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SOUTH SIDE BLACKOUT

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    voodoochile
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  • South side blackout

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    SOUTH SIDE BLACKOUT

    by


    Matthew Cianchetti AKA Foulke You

    On a drizzly night in September of 2008, the White Sox finished the 162 game gauntlet with a makeup game win against the Tigers and found themselves in a dead heat with their biggest division rivals, the Minnesota Twins. By virtue of a coin flip, the White Sox had won the right to host the tiebreaker game 163 to decide the AL Central crown. Having the home field advantage for the winner take all affair was huge in that particular season as both teams were dominant at home and both teams were designed to take advantage of their own ballparks. At the time, the Sox were heavily built around home runs while the Twins were built around speed and contact hitting. The bouncy turf at the old HHH Metrodome wreaked havoc on opponents as Twins hitters practically swung down on the baseball to initiate bouncing bleeders through the infield. Any Sox fan no doubt has nightmares at the thought of Nick Punto at the dome going 4 for 5 with nary a hit cracking 80 mph exit velocity. There would be no dome or fake turf on tap that September night. The Twins were about to have their season blacked out.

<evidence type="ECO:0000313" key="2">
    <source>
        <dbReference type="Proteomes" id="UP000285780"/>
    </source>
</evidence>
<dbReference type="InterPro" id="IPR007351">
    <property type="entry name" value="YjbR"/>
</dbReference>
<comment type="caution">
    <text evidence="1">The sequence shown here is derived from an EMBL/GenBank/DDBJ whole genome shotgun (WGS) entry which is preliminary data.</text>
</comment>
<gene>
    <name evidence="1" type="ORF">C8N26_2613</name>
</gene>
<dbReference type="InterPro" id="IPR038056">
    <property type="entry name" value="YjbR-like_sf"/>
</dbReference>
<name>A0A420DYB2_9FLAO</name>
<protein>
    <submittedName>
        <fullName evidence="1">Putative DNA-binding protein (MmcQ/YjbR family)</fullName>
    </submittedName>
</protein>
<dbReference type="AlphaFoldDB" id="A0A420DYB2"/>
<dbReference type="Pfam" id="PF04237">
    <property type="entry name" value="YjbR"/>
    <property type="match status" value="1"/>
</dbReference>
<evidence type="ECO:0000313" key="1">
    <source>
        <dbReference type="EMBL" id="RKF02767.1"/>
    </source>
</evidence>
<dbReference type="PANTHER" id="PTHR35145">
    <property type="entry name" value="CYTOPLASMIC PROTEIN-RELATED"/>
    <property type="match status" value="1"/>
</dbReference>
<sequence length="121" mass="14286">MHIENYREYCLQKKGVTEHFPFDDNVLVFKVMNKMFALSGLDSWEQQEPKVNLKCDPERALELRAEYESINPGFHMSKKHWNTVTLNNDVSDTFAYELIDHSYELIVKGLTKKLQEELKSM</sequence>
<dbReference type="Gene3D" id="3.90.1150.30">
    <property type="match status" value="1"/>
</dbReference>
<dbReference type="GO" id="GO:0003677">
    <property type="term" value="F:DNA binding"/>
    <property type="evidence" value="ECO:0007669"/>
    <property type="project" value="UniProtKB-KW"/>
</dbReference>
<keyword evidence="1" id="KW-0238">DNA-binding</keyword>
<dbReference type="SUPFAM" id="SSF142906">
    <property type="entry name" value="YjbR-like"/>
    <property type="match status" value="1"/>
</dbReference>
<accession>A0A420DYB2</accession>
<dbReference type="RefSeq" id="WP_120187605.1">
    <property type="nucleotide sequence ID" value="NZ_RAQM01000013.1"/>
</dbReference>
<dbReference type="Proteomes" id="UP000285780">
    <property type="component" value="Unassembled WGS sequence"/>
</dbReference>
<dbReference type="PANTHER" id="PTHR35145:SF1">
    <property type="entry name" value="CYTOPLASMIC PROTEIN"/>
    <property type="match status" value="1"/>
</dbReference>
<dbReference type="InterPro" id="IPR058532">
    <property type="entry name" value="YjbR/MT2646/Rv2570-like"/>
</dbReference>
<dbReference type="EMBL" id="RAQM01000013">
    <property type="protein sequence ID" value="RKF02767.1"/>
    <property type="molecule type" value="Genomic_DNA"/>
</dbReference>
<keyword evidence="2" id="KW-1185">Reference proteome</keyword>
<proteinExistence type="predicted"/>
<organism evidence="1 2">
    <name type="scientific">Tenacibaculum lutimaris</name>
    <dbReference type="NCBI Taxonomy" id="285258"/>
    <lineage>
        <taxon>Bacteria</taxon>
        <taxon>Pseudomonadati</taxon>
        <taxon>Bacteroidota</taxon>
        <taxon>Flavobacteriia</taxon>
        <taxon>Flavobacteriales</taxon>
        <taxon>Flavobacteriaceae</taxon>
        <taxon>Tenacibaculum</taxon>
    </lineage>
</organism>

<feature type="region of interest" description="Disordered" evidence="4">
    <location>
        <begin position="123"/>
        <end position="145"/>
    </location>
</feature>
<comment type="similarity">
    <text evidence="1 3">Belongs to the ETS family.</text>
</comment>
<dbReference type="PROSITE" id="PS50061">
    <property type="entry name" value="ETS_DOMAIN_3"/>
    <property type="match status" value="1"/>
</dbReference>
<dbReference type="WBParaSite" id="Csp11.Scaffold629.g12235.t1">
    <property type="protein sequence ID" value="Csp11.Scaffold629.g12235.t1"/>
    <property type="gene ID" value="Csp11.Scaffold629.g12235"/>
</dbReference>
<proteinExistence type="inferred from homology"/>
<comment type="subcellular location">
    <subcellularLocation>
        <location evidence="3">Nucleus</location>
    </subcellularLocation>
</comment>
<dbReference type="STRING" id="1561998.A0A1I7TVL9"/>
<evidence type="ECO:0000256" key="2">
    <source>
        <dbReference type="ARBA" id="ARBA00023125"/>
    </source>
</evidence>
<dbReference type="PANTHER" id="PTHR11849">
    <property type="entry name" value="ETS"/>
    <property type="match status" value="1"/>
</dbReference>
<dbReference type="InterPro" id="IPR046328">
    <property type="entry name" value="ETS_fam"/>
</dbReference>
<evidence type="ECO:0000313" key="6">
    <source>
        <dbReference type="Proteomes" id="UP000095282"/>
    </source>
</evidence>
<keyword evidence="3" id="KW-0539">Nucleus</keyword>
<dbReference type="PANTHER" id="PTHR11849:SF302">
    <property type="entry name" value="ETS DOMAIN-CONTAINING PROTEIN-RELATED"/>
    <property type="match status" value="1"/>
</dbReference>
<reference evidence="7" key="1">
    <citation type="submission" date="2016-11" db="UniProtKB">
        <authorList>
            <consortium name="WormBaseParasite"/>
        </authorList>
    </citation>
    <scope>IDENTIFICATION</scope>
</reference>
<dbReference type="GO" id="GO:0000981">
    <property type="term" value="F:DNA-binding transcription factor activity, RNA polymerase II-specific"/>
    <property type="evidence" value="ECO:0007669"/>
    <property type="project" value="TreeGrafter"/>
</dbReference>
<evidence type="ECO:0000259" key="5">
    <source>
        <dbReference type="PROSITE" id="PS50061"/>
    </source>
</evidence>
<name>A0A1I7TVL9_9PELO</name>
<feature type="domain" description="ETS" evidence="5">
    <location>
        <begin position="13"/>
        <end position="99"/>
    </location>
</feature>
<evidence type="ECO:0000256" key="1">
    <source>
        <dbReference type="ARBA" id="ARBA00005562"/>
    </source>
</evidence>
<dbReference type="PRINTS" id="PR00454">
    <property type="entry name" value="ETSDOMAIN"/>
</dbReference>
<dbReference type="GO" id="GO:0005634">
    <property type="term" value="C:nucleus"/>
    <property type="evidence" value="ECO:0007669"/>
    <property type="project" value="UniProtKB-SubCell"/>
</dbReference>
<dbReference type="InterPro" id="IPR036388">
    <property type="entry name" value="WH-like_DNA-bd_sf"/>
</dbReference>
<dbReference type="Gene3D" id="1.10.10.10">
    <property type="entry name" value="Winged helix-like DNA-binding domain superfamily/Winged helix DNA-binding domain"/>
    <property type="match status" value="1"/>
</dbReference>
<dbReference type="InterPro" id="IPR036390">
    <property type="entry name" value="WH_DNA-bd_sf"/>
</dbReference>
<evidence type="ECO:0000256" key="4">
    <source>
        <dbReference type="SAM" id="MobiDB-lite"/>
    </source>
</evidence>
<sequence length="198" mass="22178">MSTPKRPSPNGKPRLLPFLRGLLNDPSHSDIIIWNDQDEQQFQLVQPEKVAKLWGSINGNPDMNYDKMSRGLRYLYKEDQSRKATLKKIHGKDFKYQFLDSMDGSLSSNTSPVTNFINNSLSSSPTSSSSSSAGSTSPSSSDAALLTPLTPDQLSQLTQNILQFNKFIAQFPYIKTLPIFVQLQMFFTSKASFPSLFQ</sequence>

When it was clear the Sox had won the makeup game 162 against Detroit to force the tiebreaker scenario, the Sox immediately put tickets on sale that same night. One of the benefits of this particular affair being unplanned and last minute scheduling was the fact that it was essentially a playoff game without the league red tape. Any true fan knows that the playoffs can often squeeze out the little guy with high secondary pricing and sponsor reserved tickets. This game 163 was not going to have many corporate fans or celebrities in the house. It was 40,000 rabid White Sox supporters that were coming out to see the South Side 9 win a division title. The team marketing department put out a call to arms: “BLACKOUT”. Taking a page out of “white out” games that had become popular in various basketball playoff arenas, the team was asking all fans attending the game to come dressed in black. They would be giving out black towels to each fan entering the ballpark. I immediately thought this was such was a creative and cool idea but I was skeptical of how many fans would come to the ballpark in black. Most of the “white out” games in the NBA have the teams supplying free white team shirts on each seat just in case the person attending doesn’t have that color. In this case, the team was asking their fans to supply the black garb. Throw in the fact that Facebook and Twitter were in their infancy, and the team mostly had to rely on radio, TV, their website, and other more traditional communication methods to get the word out. I was lucky enough to score two bleacher tickets in the last row to this ballgame. Money was much tighter for me back in 2008, so there would be no StubHub purchases if I couldn’t get them at regular price on Ticketmaster. I was elated to secure two to the most important game of the year.